Tanto Dulce was the first place I discovered in my old hood that had amazing, non-bodega coffee. They had something that can be pretty hard to find in Harlem, espresso. And while it was the coffee that brought me in, it was the food that kept me coming back. Their teeny-tiny six seat setup might skimp on eating space, but makes up for it in flavor and portions. Any pastry, especially the tres leche cake and chocolate croissants, will hit that special part of your belly, and the sandwiches don’t disappoint either. The bread they use is out of this world, and in true bakery/cafe fashion, you can buy loaves of it to bring home. Another fun detail is the good college indie rock music that plays from an old boom box hidden under one of the booths. Just beware when getting a coffee to go because walking and enjoying a latte at the same time can get tricky for some people… Or maybe just me.

 

Honorable mentions go out to: Picante, La Condesa, and the best bodega ever, Nadal 🙂

A night out in Chelsea

For everyone out there who likes to have drinks, dinner, and dessert all on the same block, this post is for you.

Last night I joined up with Andy and Stacilyn for a two block Tour de Chelsea. We started for a quick drink at Jake’s Saloon on 23rd and 9th. It was quiet, full of wood paneling, and just what the doctor ordered. The actually Irish bartender poured a perfect pint of Guinness, which isn’t an easy find in the isle of Manhattan. (I think I just quoted Death Cab… Deal with it.)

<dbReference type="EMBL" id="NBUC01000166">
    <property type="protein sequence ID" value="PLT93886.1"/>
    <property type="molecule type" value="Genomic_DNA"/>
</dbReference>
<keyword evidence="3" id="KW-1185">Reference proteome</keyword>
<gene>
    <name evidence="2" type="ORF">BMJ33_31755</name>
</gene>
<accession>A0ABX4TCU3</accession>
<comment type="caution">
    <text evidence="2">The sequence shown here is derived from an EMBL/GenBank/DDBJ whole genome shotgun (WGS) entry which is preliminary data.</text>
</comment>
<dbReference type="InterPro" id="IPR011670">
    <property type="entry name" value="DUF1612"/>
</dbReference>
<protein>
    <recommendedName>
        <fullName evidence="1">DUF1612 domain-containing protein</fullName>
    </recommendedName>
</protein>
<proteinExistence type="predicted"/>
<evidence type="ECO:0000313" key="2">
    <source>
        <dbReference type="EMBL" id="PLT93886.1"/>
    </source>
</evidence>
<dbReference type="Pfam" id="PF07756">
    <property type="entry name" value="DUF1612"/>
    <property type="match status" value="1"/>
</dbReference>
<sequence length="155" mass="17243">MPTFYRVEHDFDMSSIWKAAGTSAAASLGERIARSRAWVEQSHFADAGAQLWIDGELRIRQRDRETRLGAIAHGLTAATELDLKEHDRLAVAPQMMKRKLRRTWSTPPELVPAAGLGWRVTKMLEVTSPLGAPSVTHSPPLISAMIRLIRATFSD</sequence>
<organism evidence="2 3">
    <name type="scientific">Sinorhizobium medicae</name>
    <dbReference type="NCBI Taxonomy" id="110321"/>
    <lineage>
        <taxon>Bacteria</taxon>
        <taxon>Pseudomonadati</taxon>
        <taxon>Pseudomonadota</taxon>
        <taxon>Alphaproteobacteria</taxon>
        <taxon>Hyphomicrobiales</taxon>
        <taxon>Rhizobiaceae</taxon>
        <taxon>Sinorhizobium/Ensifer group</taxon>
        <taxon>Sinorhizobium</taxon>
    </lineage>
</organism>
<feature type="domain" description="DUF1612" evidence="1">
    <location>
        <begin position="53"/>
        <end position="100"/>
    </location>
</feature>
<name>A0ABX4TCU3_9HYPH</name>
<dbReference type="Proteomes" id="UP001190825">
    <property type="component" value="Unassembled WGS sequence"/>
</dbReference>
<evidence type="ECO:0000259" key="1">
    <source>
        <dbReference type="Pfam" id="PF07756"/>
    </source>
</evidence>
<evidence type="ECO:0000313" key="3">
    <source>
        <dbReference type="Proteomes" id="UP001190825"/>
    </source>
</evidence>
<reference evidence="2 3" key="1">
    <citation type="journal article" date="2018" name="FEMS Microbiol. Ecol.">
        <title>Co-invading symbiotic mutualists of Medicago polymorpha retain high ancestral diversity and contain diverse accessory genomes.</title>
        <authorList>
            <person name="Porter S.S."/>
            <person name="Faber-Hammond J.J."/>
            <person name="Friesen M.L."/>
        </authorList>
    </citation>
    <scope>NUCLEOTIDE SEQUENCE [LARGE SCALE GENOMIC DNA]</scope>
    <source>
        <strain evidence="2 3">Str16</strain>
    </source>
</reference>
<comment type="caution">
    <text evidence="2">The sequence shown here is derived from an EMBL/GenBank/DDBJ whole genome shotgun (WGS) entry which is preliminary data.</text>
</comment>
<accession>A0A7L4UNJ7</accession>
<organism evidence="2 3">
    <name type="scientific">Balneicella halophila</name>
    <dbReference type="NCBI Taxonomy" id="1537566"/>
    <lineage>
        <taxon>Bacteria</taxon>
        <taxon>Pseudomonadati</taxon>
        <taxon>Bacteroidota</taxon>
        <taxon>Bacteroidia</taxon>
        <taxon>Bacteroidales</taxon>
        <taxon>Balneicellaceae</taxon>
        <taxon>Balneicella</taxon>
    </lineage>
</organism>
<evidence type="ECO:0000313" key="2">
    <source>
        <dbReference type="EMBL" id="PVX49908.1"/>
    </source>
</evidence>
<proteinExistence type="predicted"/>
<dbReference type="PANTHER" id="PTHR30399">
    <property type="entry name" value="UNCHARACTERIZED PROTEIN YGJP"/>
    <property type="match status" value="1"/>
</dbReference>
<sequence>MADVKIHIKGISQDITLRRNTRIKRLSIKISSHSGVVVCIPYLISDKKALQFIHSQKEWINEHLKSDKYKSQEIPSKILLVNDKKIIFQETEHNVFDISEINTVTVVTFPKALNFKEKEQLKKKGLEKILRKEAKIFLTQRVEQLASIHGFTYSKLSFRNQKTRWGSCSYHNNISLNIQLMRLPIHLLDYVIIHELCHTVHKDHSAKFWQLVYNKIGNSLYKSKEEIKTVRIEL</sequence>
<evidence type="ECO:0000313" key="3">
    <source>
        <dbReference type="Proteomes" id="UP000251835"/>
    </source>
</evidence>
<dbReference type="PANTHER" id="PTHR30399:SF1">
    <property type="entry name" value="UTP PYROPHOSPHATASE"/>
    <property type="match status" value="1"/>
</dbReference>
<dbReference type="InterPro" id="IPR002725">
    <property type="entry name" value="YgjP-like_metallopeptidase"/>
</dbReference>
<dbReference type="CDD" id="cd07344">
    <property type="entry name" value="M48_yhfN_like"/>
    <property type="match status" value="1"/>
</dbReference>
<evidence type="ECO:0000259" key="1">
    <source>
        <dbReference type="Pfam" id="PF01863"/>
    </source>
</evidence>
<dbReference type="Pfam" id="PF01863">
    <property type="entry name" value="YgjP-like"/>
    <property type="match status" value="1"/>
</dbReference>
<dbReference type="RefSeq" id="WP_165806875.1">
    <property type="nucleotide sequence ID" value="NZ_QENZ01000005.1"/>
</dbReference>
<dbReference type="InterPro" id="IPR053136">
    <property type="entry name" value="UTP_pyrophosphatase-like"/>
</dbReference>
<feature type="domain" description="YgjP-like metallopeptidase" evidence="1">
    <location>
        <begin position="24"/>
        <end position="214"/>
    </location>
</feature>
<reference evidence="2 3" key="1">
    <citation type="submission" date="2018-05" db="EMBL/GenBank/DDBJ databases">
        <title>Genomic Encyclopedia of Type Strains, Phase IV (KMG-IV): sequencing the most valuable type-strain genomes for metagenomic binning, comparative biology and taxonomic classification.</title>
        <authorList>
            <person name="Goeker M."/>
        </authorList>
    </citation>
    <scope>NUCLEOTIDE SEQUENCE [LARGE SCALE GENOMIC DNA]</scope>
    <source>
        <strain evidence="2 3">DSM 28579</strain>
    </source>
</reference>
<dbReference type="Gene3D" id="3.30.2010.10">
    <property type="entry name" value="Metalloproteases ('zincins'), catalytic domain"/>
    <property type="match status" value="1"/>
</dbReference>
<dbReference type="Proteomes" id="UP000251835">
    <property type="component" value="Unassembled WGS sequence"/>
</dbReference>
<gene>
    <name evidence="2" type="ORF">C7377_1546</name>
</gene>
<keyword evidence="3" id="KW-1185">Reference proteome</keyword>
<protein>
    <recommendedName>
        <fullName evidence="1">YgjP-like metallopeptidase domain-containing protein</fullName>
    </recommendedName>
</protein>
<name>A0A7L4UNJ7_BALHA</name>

Once sufficiently chilled out, we set off for the main attraction. After reading about Bombay Talkie on Serious Eats, I was left with three words looping endlessly in my brain. Cashew. Jasmine. Rice. And on our one block jaunt to the restaurant, there wasn’t time for too many saliva-inducing repetitions. While most places would seem toasty compared to the 20 degree winter night, when entering Bombay Talkie we were immediately struck by the restaurant’s warmth that was only partly due to the heating system.

The decor was dark and cozy. Tall booths against the etched wood wall allow for privacy, while a long banquet table on the other side would be perfect for a small party. There was also a bar area playing Bollywood films against a neon sign listing signature cocktails like “Truth is Beauty, “A New Phase of Life,” and “Love Story.” Or maybe they were just listing Taylor Swift songs… Regardless, romantic, serene, and inviting are all words that would fit the bill there.

bombayBut enough of that. Let’s talk about the food. Known (by me and maybe other people) for their homemade naan, we ordered the cilantro/red chili flake and onion/sesame  seed options. To go with it, we got the cucumber raita, and the cool cucumber yogurt was the perfect balance to the spice of the bread. You’re gonna notice aside from Chelsea, the other theme for the night was carbs. And speaking of carbs, once we demolished the naan, it was time for the Cashew. Jasmine. Rice. (Which, FYI, is actually called Pulao)